Muddy patches of crabgrass were replaced with ornamental native plants to create an area where people can gather, relax and reconnect with nature, adhering to the project’s goals of environmental, human and social sustainability.

An ecologically conscious overhaul of the courtyards has been in the works since 2005, when law and urban planning professor of Tony Arnold first began teaching at UofL and saw the opportunity to convert them into a useful space.

“Any time we can bring people together to build something that is friendly for our environment, a learning tool and beautiful, that’s a good thing,” said Arnold.

Arnold’s areas of expertise include developing resilient urban centers that use resources responsibly.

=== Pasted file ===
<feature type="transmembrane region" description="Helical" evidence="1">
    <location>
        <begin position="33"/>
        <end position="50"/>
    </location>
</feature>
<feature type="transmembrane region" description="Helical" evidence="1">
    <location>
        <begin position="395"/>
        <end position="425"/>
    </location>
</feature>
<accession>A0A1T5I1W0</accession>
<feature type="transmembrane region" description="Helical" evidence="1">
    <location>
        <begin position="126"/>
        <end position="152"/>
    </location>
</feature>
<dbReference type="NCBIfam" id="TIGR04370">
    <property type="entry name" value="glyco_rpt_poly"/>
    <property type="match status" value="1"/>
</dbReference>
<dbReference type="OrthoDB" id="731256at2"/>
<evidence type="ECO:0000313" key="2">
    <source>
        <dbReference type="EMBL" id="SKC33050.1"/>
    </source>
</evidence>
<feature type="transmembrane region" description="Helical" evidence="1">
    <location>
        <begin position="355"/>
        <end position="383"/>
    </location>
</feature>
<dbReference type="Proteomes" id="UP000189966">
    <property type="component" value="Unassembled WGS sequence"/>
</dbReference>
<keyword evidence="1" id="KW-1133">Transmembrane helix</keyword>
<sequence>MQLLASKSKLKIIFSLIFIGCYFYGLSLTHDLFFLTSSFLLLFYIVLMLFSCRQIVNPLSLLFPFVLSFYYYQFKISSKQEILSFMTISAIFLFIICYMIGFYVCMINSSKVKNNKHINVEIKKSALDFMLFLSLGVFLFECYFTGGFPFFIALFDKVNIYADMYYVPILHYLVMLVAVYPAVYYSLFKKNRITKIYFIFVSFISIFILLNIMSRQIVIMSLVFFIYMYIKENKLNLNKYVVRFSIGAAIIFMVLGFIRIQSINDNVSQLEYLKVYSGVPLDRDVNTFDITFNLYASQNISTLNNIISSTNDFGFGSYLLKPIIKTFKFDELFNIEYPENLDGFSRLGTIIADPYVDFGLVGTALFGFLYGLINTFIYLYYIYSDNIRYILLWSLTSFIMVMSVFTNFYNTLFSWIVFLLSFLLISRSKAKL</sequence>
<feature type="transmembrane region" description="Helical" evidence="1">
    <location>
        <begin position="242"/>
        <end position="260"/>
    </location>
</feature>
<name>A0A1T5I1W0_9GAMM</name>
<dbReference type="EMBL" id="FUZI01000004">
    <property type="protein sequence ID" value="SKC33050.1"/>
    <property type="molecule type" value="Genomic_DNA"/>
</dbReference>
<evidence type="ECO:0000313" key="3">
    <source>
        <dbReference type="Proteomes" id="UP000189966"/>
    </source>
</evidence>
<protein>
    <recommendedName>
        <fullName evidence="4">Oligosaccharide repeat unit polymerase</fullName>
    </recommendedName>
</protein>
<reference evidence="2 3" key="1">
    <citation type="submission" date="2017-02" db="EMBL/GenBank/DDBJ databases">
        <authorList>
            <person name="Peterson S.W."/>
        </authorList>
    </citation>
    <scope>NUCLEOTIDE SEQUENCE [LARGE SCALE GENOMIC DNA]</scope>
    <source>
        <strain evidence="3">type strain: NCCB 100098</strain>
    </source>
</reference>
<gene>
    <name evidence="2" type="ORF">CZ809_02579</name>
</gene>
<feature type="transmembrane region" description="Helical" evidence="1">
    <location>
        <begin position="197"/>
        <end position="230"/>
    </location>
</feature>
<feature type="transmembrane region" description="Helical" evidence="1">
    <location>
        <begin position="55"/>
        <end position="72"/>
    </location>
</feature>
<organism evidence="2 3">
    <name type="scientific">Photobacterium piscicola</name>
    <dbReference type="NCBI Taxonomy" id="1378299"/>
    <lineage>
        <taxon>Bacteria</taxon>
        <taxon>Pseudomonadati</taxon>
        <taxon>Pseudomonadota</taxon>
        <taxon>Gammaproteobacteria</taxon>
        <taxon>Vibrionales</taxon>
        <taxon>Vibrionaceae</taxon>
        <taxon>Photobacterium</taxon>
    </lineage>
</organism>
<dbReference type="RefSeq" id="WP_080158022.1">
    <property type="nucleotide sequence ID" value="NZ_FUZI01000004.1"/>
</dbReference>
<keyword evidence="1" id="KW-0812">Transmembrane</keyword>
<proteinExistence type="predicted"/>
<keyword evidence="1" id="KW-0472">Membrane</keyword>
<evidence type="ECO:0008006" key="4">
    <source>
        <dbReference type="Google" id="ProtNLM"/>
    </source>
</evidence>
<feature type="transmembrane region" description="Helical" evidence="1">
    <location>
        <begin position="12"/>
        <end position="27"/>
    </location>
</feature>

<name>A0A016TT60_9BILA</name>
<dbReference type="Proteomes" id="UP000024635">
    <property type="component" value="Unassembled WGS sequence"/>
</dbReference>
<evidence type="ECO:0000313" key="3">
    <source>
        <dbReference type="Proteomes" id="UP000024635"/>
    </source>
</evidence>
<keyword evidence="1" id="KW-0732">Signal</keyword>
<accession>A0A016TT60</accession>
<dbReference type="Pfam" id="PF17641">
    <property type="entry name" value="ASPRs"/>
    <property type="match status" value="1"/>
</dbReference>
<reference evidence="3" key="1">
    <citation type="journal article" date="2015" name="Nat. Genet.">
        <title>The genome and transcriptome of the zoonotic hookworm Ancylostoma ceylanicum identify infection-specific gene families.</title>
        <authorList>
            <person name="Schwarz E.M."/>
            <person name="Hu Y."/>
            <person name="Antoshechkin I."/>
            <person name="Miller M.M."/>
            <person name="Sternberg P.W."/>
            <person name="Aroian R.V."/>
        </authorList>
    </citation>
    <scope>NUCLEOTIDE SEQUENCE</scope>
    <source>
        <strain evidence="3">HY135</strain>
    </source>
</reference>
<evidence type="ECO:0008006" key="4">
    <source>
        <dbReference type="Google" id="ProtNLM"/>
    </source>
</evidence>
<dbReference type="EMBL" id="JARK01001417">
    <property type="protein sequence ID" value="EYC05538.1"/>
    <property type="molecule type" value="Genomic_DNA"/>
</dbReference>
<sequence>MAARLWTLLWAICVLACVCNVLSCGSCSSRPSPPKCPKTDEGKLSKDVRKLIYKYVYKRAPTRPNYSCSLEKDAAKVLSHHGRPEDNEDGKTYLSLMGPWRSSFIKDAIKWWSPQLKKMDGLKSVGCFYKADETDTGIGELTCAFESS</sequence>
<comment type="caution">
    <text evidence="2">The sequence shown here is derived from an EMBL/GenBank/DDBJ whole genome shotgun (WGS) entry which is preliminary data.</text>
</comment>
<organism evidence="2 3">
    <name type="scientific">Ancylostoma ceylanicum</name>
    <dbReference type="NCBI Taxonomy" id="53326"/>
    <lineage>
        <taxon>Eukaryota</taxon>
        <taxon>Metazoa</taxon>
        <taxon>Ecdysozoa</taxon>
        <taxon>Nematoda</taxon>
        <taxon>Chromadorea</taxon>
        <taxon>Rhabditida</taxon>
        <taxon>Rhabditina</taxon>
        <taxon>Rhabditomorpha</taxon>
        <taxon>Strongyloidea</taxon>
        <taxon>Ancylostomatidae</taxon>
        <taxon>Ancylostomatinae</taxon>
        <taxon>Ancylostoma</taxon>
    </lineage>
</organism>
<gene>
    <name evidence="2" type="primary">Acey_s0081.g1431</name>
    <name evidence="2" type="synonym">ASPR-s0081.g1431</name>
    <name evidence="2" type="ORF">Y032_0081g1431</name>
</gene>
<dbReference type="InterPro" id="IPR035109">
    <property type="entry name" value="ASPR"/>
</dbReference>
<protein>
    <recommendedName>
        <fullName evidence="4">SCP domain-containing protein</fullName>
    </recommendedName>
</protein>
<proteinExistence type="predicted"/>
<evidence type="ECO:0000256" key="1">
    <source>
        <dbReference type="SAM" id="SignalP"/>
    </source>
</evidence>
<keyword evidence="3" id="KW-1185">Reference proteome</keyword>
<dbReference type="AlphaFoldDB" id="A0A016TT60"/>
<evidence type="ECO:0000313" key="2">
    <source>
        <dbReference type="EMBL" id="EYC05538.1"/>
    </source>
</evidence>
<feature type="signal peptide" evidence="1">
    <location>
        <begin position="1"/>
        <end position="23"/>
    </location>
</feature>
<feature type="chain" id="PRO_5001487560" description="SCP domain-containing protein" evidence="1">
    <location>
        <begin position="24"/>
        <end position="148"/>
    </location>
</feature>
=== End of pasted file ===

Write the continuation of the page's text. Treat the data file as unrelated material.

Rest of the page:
The project is funded by a grant from the family of law school alumnus Charles Hebel, whose previous donations included a trial courtroom for the college.

Volunteers from the law school and the university’s physical plant began working on the plantings in late June.

Project leaders are Arnold, law school student Jennifer Grace Ewa, and Assistant Director for Maintenance Aaron Boggs.

Ewa, who is a student of the law school’s Master of Urban planning program, was inspired by Arnold’s vision to bring the university community and donors together to revamp the courtyard.

“Renovating the courtyards,” Ewa said, “is just the first step to what we hope will be a long-term beautification project that builds a sense of community within the law school.”

The effort supports the university’s overall sustainability initiatives.